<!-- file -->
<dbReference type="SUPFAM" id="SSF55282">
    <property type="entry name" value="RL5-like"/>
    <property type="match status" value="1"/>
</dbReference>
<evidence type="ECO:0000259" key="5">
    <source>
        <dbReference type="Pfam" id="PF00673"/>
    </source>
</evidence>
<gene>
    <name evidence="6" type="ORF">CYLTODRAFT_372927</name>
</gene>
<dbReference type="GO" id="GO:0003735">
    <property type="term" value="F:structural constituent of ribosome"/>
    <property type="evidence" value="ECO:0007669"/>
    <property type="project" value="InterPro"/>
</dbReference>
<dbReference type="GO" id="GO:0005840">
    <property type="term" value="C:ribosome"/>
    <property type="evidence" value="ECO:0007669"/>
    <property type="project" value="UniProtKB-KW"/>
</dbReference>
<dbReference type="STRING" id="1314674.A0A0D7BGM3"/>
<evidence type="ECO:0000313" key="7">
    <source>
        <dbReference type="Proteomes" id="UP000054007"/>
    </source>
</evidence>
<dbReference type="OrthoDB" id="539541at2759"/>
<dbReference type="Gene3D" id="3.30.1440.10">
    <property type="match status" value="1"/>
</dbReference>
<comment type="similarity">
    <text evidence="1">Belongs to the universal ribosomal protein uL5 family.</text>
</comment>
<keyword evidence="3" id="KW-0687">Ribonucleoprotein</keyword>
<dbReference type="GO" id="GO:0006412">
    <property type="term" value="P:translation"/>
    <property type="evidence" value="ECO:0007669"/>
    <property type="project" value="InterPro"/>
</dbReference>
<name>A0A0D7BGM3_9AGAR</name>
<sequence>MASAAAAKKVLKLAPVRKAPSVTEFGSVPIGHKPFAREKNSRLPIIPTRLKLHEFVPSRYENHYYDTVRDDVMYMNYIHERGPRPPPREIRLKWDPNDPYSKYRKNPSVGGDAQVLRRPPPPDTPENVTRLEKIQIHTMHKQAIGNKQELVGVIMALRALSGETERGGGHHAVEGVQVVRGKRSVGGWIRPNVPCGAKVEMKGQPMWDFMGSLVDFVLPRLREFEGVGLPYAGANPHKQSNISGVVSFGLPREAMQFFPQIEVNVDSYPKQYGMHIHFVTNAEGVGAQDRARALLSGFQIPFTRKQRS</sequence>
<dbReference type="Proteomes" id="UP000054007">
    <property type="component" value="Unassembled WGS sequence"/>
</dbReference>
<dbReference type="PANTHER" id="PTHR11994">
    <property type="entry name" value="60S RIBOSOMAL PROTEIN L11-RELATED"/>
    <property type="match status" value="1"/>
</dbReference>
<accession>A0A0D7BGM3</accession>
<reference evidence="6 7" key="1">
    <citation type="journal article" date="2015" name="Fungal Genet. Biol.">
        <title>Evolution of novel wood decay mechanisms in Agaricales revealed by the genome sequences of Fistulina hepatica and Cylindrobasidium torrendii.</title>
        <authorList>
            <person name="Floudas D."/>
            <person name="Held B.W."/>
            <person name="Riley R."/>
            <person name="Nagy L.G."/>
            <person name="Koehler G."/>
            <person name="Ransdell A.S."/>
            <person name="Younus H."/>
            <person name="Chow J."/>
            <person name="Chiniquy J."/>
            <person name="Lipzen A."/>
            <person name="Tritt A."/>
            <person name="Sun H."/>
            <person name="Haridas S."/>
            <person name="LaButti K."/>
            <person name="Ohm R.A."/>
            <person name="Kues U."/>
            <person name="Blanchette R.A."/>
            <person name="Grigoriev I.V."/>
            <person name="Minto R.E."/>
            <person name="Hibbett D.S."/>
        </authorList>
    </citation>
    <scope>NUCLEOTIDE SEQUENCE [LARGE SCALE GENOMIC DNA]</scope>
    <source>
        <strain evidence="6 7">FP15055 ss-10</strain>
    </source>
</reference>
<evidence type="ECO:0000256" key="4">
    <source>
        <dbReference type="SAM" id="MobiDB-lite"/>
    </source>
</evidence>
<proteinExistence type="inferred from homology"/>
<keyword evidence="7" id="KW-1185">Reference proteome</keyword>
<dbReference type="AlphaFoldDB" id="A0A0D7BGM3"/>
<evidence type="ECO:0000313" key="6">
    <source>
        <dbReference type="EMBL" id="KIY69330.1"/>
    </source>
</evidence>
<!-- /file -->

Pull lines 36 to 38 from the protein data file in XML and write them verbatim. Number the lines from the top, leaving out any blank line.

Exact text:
<keyword evidence="3" id="KW-0687">Ribonucleoprotein</keyword>
<dbReference type="GO" id="GO:0006412">
    <property type="term" value="P:translation"/>